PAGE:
Arthroscopic Rotator Cuff Repair
The rotator cuff refers to a group of tendons that attach to the humeral head (the ball of the shoulder joint). These tendons connect the muscles of the rotator cuff to the bone. These muscles help to raise the arm overhead and rotate the shoulder inward and outward. The rotator cuff also helps to maintain the humeral head in contact with the glenoid (the socket) providing dynamic stability to the joint and maintaining proper contact to allow for shoulder full range of motion and strength. These tendons can become partially or completely torn as a result of repetitive overuse injury (most common cause) or a single traumatic event (e.g. a fall or lifting a heavy object). Due to degeneration of the tendon with age, this condition is more common in individuals over the age of 40. As we age, the tendon becomes more susceptible to tearing. Younger or older athletes who use their arms overhead repetitively (e.g. baseball pitchers) or laborers who do repetitive overhead lifting or work also more commonly have rotator cuff tears.
In many cases, surgery is recommended for tears that involve the full thickness of the tendon and/or cause severe pain. In the case of small full thickness tears or partial tears, if the pain and/or functional loss does not respond to more conservative treatments then surgery is also an option. Nowadays, most rotator cuff repairs are done arthroscopically. This technique is minimally invasive, uses a few tiny incisions (portals) rather than one large incision, which results in less trauma to the surrounding soft tissues. As a result, patients typically experience less pain than with a large incision and less scarring.
Arthroscopic Rotator Cuff Procedure
The purpose of arthroscopic rotator cuff repair is to re-attach the torn tendon back to the bone. This is typically achieved using suture anchors that are made from all-stitch material, plastic, biocomposite material or rarely metal. These anchors are placed in the bone and their attached stitches are passed through the tendon to secure the tendon back down to the bone from which it was torn. This allows the tendon to heal back to the bone in its proper location. In many cases, patients may have other issues in the shoulder which can be addressed arthroscopically at the same time as the rotator cuff repair. These include: removal of bone spurs, removal of other degenerative tissue (“clean-up”), and occasionally treatment of tendinitis or tearing of the biceps tendon by performing a release of the tendon only (tenotomy) or release of the tendon with re-attachment in the upper arm through a separate incision (biceps tenodesis).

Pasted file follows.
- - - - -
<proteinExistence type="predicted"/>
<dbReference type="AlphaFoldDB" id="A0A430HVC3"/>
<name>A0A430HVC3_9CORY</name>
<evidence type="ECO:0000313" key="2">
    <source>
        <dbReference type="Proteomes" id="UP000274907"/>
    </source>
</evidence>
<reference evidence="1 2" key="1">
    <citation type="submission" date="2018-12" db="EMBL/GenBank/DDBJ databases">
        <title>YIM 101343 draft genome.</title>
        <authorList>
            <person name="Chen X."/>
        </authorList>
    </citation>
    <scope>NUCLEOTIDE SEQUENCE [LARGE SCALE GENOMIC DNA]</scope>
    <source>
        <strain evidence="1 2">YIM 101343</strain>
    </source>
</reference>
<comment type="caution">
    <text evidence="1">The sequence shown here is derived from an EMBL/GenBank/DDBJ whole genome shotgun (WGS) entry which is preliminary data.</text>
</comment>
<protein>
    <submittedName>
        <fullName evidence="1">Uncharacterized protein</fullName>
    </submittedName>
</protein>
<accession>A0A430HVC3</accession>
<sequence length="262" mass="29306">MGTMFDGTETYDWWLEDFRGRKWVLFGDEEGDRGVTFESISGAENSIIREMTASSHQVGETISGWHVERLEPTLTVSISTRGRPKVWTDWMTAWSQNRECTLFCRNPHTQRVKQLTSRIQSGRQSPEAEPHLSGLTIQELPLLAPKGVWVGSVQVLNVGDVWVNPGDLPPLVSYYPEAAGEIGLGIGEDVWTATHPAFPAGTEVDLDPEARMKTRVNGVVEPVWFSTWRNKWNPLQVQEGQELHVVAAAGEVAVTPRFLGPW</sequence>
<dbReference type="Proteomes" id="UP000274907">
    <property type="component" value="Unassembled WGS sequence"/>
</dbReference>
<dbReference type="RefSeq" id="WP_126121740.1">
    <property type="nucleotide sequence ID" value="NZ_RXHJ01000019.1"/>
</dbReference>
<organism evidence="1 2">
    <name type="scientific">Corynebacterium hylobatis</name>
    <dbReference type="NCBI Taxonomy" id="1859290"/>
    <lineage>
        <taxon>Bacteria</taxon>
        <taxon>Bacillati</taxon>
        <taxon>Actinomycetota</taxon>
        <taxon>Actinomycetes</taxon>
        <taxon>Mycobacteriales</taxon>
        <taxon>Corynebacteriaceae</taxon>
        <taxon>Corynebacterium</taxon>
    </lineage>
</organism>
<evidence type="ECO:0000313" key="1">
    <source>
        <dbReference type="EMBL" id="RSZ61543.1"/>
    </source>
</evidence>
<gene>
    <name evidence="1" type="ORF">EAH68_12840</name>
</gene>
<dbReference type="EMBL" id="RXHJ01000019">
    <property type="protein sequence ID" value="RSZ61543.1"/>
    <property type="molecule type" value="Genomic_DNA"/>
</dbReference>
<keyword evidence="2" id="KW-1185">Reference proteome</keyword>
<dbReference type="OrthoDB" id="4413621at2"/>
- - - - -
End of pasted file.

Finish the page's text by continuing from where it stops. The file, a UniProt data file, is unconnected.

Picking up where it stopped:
The arthroscopy is performed by inserting the arthroscope (a fiber optic device with a camera attached) through a portal into the shoulder joint. The picture is seen on a television monitor in HD. A diagnostic arthroscopy is performed and the structures of the shoulder joint are viewed directly. In many cases, new diagnoses are made that have not been seen on the MRI or ultrasound before surgery since arthroscopy in many cases is the best diagnostic test. The arthroscope allows the surgeon to precisely identify, target and treat shoulder joint abnormalities.
During the arthroscopic rotator cuff repair, the patient is asleep under general anesthesia. Patients also typically receive a nerve block right before surgery unless there is a contraindication. This nerve block helps patients with pain relief for several hours after surgery as well as decreasing the need for general anesthetic medications that can cause nausea after surgery. Once the surgery is completed, patients will have a sling and will be taken to the recovery room where they will be monitored until it is time to go home.
Risks of Shoulder Arthroscopy
As with any surgery, there are certain risks that are involved with arthroscopic rotator cuff repair. These include but are not limited to:
- Persistent pain
- Nerve or blood vessel injury
- Blood clot
- Need for repeat surgery
These complications are unusual and most people experience improvement in shoulder pain and function after surgery.
Recovery from Arthroscopic Rotator Cuff Repair
After surgery, the arm is immobilized in a sling to promote proper healing. The sling may be required to be worn for several weeks following surgery. Physical therapy often begins shortly after surgery to help restore range of motion and strength. Typically, range of motion early is done by a therapist moving the shoulder which progresses to the patient moving the shoulder on their own and then finally strengthening exercises once enough healing has occurred. It is important to commit to the physical therapy program and adhere to imposed activity restrictions in order to achieve the most effective surgical result. Physical therapy may be required for several months after surgery depending on progress achieved. Full recovery is typically seen at a year after surgery.